Source: Wainwright E, Wainwright D, Coghill N, Walsh J, Perry R, Occupational Medicin, 2019 Mar.

Return-to-work success despite conflicts: an exploration of decision-making during a work rehabilitation program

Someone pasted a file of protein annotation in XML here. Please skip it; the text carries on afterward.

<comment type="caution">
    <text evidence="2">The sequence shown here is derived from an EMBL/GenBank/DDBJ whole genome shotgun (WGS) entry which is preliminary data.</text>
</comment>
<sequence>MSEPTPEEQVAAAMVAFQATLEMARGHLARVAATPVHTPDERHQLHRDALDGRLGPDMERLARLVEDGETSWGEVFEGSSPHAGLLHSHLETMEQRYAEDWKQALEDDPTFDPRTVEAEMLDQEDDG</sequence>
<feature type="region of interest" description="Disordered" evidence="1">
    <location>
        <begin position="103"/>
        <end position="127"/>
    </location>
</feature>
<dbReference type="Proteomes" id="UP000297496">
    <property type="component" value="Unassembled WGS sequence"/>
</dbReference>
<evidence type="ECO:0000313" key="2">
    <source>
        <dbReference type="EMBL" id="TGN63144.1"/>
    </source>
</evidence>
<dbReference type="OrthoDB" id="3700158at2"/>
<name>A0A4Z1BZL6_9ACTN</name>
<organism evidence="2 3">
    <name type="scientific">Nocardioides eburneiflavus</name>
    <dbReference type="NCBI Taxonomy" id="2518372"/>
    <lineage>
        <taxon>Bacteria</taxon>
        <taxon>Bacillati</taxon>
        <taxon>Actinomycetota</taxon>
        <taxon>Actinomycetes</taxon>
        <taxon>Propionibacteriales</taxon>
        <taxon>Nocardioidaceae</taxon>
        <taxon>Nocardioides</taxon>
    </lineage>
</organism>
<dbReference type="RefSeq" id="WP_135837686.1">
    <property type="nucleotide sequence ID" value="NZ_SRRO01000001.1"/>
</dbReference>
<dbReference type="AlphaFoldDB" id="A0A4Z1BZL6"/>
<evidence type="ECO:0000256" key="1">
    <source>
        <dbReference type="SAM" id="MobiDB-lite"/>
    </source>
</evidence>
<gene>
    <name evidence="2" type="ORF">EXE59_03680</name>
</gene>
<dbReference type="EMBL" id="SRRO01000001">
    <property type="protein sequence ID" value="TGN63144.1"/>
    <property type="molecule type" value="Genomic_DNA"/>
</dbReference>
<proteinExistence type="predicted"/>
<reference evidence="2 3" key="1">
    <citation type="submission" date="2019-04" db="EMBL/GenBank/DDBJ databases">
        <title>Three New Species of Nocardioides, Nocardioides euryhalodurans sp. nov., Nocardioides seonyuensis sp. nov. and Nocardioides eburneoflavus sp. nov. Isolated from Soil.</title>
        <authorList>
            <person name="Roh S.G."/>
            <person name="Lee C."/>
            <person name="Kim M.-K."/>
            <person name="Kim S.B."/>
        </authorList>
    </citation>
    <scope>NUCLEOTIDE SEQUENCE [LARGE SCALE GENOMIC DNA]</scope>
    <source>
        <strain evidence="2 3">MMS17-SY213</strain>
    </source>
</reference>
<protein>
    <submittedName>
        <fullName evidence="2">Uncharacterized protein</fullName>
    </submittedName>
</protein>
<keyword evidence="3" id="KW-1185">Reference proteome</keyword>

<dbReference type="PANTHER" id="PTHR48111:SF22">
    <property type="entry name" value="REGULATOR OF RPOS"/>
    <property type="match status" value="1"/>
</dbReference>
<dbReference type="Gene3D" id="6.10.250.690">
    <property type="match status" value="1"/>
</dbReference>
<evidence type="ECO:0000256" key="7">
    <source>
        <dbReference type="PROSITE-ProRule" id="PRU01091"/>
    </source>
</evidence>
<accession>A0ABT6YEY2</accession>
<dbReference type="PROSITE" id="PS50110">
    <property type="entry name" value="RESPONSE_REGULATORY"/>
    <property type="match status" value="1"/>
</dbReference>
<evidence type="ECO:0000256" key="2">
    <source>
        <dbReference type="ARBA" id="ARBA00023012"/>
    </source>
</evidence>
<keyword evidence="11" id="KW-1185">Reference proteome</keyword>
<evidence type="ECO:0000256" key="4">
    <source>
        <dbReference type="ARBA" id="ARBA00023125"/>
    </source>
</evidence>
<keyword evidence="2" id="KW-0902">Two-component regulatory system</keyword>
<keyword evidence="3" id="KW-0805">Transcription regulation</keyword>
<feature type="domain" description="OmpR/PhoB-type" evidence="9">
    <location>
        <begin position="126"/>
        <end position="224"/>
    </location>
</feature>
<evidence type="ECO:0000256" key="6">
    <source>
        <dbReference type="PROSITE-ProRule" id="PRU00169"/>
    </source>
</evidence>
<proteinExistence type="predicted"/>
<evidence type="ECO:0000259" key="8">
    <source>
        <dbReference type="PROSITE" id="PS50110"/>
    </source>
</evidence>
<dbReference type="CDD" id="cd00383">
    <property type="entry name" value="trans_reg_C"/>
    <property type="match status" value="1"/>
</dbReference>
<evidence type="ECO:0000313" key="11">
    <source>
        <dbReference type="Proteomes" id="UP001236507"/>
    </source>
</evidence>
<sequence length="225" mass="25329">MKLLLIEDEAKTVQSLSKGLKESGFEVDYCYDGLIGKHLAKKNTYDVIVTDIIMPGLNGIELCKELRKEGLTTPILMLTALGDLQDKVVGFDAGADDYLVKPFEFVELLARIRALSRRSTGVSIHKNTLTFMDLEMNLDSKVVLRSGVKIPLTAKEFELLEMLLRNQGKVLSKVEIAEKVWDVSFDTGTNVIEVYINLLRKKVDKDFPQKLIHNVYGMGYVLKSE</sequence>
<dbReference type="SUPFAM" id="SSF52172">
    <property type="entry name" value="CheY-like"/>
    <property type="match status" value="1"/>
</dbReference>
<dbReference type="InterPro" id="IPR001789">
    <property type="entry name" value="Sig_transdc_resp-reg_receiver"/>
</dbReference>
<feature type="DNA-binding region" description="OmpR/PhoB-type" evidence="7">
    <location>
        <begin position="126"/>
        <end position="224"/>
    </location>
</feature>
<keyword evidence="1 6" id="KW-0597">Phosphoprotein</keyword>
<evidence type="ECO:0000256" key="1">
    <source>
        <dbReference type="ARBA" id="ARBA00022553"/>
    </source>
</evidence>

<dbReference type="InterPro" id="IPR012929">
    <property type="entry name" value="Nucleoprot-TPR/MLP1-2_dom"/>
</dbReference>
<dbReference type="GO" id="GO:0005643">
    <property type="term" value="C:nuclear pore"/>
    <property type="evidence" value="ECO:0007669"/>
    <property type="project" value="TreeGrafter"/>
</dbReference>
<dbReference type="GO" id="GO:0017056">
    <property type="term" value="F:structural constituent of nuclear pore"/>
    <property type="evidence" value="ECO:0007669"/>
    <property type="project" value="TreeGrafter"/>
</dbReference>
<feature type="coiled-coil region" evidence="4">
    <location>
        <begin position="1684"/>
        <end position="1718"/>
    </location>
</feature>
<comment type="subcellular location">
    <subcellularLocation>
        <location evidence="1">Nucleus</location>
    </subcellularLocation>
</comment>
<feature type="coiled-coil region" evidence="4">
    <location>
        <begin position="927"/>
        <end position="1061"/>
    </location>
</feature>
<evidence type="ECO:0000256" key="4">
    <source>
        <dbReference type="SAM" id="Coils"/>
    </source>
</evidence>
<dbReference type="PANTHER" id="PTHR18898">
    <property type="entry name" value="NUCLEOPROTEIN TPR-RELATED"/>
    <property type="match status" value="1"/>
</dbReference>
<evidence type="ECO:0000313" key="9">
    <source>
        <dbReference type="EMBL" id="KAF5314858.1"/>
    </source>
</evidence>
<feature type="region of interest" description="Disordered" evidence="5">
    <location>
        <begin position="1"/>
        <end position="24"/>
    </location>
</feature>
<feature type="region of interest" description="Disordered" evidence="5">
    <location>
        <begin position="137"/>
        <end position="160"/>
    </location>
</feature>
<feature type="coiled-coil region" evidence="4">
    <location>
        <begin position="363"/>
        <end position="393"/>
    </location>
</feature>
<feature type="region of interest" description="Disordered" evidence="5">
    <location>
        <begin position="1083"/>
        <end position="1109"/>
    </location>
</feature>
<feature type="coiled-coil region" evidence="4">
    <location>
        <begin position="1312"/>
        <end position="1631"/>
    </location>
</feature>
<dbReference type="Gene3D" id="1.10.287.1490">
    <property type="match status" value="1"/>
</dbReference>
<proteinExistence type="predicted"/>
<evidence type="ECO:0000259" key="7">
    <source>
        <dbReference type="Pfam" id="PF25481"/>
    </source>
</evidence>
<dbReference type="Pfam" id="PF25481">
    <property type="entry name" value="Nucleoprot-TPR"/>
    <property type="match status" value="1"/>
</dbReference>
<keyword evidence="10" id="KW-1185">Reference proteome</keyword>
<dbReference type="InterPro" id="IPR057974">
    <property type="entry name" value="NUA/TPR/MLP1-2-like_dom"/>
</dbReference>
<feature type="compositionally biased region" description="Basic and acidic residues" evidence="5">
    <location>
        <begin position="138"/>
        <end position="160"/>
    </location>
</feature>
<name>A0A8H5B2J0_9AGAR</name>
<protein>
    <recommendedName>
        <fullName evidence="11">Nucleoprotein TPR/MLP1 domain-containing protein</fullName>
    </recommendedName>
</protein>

PurposeCollective decision-making by stakeholders appears important to return-to-work success, yet few studies have explored the processes involved. This study aims to explore the influence of decision-making on return-to-work for workers with musculoskeletal or common mental disorders. Methods This study is a secondary analysis using data from three earlier multiple-case studies that documented decision-making during similar and comparable work rehabilitation programs. Individual interviews were conducted at the end of the program with stakeholders, namely, the disabled workers and representatives of health care professionals, employers, unions and insurers. Verbatims were analysed inductively. ResultsThe 28 decision-making processes (cases) led to 115 different decisions-making instances and included the following components: subjects of the decisions, stakeholders' concerns and powers, and types of decision-making. No differences were found in decision-making processes relative to the workers' diagnoses or return-to-work status. However, overall analysis of decision-making revealed that stakeholder agreement on a return-to-work goal and acceptance of an intervention plan in which the task demands aligned with the worker's capacities were essential for return-to-work success. ConclusionsThese results support the possibility of return-to-work success despite conflictual decision-making processes. In addition to facilitating consensual decisions, future studies should be aimed at facilitating negotiated decisions. Implications for rehabilitation: Facilitating decision-making, with the aim of obtaining agreement from all stakeholders on a return-to-work goal and their acceptance of an intervention plan that respects the worker's capacities, is important for return-to-work success. Rehabilitation professionals should constantly be on the lookout for potential conflicts, which may either complicate the reach of an agreement between the stakeholders or constrain return-to-work possibilities. Rehabilitation professionals should also be constantly watching for workers' and employers' return-to-work concerns, as they may change during work rehabilitation, potentially challenging a reached agreement.